Saturday, March 03, 2007

T.A.S.T. - Fly Stitch

The T.A.S.T. challenge for week 8 was Fly Stitch.
Very quick and easy to do.

For my fibre on fibre sample I bonded tissue paper to scrim using PVA glue.

This is the tissue paper side…

…and this is the scrim side.


Strips were cut about ¼” wide to stitch with. It was very hard going. Holes were made in the fabric first otherwise the ‘thread’ kept splitting.


When finished a wash of Iron Gall ink was applied. I recently bought some new inks and I have been desperate to try them. The Iron Gall ink is made to an old medieval recipe. The description says “…you will find sepia looking sections. It is not sepia but probably rust from bits of undissolved iron!”. I couldn’t resist it!



When the ink was dry another ink called ‘Dragons Breath’ was painted on in places. This colour is an amazing yellowy orange. Painting over the top of the Iron Gall dulls it down considerably.



Bleach was then put on in places. I was after a sort of rusty look.





For this sample thick and thin cotton threads were used and worked on the tissue paper side of the fabric. The piece was covered in Brilliant Green Pelikan fountain pen ink.


Pelikan Brilliant Red ink was then painted over the top. What I was hoping to do was paint one colour ink on top of the other then bleach through leaving the layer beneath showing. I should have used red first then green because as it is the red does not show up.


Bleach was applied on top.



Once the bleach was dry, red ink was once again flooded on top.






Then, just to finish off, out came the Treasure Gold.



This last piece has been worked on the scrim side of the fabric. Same threads as before, thick and thin cotton. Wild Viola Violet and Sunflower Yellow Ziller ink was painted on. The instructions for this ink tell you to clean your brushes in a small amount of ammonia. I therefore assumed that bleach would lift out the ink, but nothing happened even though it was put on quite thickly.


This sample has now been covered with gesso and sprinkled with sea salt. Once dry I will paint it over with acrylic inks to see what effect I can achieve.

15 comments:

StegArt said...

Lovely examples Lynda. My favorite is the one you applied treasure gold to.

Doreen G said...

Wow you sure went wild this time I love them all Lynda.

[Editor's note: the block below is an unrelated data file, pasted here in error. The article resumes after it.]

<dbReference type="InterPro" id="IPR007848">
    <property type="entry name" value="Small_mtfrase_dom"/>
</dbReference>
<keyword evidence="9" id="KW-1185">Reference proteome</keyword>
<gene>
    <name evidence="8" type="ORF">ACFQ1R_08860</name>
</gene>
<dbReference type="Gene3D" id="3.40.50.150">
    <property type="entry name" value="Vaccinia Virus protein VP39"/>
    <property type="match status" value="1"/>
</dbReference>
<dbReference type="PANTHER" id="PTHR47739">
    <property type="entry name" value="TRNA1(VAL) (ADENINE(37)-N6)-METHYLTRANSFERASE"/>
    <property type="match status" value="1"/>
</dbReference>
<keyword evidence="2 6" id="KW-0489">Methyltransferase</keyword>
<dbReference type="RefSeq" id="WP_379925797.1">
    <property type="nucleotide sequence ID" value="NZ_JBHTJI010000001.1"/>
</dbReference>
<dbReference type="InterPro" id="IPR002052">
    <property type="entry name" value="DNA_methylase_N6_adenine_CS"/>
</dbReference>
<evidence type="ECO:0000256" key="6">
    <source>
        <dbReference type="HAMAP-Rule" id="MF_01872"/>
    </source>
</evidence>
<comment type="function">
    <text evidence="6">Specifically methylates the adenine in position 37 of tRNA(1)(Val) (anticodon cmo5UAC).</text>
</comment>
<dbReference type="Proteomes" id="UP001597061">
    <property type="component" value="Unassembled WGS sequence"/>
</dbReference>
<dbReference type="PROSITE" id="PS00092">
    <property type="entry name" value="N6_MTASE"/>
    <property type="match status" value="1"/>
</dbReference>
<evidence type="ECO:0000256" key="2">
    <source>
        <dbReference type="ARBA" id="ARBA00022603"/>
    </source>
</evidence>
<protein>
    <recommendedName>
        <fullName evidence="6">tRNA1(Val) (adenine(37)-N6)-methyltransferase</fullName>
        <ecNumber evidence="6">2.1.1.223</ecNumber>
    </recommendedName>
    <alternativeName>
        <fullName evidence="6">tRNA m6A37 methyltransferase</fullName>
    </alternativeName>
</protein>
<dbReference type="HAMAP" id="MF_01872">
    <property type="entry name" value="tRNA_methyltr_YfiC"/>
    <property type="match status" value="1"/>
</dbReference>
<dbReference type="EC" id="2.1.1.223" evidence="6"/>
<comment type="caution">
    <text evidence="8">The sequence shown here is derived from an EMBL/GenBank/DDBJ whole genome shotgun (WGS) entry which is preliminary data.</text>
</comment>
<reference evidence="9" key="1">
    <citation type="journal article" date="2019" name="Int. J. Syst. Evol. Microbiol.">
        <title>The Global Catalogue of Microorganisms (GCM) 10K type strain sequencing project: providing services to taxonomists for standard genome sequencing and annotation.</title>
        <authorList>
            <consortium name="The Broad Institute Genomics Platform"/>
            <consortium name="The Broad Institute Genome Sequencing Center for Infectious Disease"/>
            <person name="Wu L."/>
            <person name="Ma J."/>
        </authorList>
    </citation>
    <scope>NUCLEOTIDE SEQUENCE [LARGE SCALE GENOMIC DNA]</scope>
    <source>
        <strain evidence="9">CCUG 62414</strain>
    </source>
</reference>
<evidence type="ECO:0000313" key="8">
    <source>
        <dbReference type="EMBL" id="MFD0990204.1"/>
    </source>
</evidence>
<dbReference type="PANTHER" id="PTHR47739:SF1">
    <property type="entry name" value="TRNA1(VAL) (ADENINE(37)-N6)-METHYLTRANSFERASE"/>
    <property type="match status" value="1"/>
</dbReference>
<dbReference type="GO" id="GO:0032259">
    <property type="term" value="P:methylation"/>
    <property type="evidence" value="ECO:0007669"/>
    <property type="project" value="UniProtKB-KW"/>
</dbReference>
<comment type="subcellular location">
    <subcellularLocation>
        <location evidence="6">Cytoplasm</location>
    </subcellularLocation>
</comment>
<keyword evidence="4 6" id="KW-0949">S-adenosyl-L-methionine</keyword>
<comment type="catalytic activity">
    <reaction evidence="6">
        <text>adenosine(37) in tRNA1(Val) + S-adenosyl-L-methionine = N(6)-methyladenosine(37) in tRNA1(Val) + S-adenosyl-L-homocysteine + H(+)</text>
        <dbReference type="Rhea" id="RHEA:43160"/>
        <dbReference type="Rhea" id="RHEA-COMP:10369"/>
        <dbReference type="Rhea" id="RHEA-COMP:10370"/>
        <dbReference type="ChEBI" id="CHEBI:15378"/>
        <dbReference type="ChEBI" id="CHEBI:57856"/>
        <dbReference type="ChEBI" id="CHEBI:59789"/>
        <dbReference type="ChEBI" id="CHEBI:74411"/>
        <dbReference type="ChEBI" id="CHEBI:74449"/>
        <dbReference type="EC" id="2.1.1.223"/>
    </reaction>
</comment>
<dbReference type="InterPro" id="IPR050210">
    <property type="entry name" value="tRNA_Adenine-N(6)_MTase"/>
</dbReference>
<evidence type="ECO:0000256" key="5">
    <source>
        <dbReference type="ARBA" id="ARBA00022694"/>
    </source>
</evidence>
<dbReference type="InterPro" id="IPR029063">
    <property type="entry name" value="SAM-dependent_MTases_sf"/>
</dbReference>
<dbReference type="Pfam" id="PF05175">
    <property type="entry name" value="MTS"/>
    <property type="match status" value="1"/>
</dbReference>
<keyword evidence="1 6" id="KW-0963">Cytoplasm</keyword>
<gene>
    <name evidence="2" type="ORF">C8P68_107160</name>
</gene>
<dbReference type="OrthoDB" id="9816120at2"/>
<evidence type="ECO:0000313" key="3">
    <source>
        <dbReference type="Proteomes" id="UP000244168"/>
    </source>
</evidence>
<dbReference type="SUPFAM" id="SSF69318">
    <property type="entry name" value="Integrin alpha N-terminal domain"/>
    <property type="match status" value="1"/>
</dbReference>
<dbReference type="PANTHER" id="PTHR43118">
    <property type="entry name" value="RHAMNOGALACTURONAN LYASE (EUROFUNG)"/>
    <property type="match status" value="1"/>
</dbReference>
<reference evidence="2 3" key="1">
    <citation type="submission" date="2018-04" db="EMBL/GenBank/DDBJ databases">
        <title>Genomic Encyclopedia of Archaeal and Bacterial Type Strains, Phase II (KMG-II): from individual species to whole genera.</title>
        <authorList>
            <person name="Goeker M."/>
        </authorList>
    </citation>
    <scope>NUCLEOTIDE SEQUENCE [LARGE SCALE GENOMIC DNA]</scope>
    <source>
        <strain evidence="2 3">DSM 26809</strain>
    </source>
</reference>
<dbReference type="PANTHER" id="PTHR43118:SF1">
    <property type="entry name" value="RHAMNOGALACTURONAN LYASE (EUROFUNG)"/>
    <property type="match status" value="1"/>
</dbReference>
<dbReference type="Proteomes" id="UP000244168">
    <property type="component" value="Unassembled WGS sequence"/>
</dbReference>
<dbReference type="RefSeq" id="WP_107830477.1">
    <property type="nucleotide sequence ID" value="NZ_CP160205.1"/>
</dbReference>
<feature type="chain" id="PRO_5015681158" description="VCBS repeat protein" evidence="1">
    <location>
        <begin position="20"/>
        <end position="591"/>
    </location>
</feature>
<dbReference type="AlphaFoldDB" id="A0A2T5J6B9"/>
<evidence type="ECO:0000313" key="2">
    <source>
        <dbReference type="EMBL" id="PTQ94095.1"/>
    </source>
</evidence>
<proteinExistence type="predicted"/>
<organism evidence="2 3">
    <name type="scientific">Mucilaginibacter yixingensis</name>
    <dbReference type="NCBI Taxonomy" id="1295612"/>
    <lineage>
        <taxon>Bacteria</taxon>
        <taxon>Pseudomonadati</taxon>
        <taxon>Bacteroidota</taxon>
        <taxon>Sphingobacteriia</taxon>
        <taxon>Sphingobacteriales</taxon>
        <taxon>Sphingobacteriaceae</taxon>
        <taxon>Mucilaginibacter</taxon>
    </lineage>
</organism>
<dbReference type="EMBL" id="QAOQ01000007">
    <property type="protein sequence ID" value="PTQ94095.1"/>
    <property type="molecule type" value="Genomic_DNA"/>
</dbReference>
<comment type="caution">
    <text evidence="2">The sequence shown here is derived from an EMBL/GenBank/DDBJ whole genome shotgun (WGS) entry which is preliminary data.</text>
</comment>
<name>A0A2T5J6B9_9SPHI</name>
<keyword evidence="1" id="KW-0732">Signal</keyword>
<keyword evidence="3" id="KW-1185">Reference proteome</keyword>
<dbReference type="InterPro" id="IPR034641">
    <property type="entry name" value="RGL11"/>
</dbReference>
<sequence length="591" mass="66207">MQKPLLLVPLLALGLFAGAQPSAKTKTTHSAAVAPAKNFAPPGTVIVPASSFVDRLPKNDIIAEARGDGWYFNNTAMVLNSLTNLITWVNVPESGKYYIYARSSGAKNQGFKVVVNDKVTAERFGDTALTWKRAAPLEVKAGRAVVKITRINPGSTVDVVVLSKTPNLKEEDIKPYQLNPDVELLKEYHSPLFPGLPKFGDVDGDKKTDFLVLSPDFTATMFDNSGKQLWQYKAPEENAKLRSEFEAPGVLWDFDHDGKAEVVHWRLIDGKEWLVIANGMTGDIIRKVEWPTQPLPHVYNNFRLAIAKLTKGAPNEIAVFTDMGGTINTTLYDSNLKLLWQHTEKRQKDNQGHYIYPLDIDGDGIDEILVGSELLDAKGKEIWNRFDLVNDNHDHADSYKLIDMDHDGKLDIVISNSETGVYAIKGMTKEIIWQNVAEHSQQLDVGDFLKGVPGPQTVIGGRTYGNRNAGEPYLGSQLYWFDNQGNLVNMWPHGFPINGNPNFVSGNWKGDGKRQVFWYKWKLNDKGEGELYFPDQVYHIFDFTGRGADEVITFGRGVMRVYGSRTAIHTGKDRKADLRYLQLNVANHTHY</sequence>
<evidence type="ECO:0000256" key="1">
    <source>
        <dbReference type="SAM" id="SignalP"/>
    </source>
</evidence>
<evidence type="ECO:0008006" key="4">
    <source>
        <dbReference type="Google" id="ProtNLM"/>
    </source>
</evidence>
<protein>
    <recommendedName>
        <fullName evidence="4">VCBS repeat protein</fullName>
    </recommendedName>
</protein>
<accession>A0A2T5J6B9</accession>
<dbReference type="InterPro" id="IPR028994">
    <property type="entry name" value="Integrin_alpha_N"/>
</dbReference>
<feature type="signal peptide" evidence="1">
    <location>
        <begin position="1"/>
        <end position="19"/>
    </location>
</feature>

I just love to see what you do each time.

Pat said...

"Very quick and easy to do" very quickly became fasicating, I would have been happy with about step 2, I went Oh no! at the Green and then was entranced by the following steps. Can't wait to see what happens next.

neki desu said...

oh boy!talk about having fun!
these are wonderful.i just want to have a little time to try some of these.question. have you tried discharge paste instead of bleach. or thiourea or hydrosulphite?
just curious.

neki desu

Micki said...

What exciting samples. You do the neatest techniques and all those different inks, etc. Fun, fun!

Sarah said...

you have some wonderful samples there! wow, great experimentation!

Nancilyn said...

Missy Purple, you are just doing wonderful, magical things. I love all the different effects you are achieving and am dying to try some of these myself. Where do you find your inks? Do you paint them on? Diluted?
Thank you for sharing your experiments with us.

Carol said...

Argh, I need some of these inks, just the name Iron Gall Ink makes me drool, where did you get them please, please, please.
Fantastic samples as always.

MargaretR said...

Lynda, you have such inpiring ideas it just wants to make me go and try some of them out immediately. Those inks are wonderful. I like that rich yellow!

Luci F said...

Very inspiring! I made a piece of tissue/scrim paper a while ago and never took it any further. I had been thinking about free machine stitching it...but maybe it could become a future TAST project.

SuZ said...

ooohhhh, I love all your "experiments" ... each step is fascinating ... thanks for sharing ...

Leigh said...

Oh! This is so fascinating! What a creative use of the fly stitch.

Thank you for visiting my blog and commenting. Sadly I no longer keep angoras. Our living situation at present isn't in their best interests. I do miss them however. I reckon I'll always be a Bunny Mom at heart.

Margaret S said...

What stunning colours and effects, you obviously had so much fun!

Gunnels blog said...

What a lovley experiment you are doingwith the stitch and colour!
Thanks for comment on my blog :-)
Gunnel

Vivian said...

I love your stepwise information. You certainly make what they call 'complex cloth'. I do watercolours and the pigments used for all type of paints are basic metals. They then have something added that makes them adhere. The term 'gall' may be a reference to gall bladder which would produce a protein that could be what mixed with the iron to 'fix' it to the fabric. One caution - some of those old paints and inks had metals that are quite toxic. You should wear a mask and rubber gloves.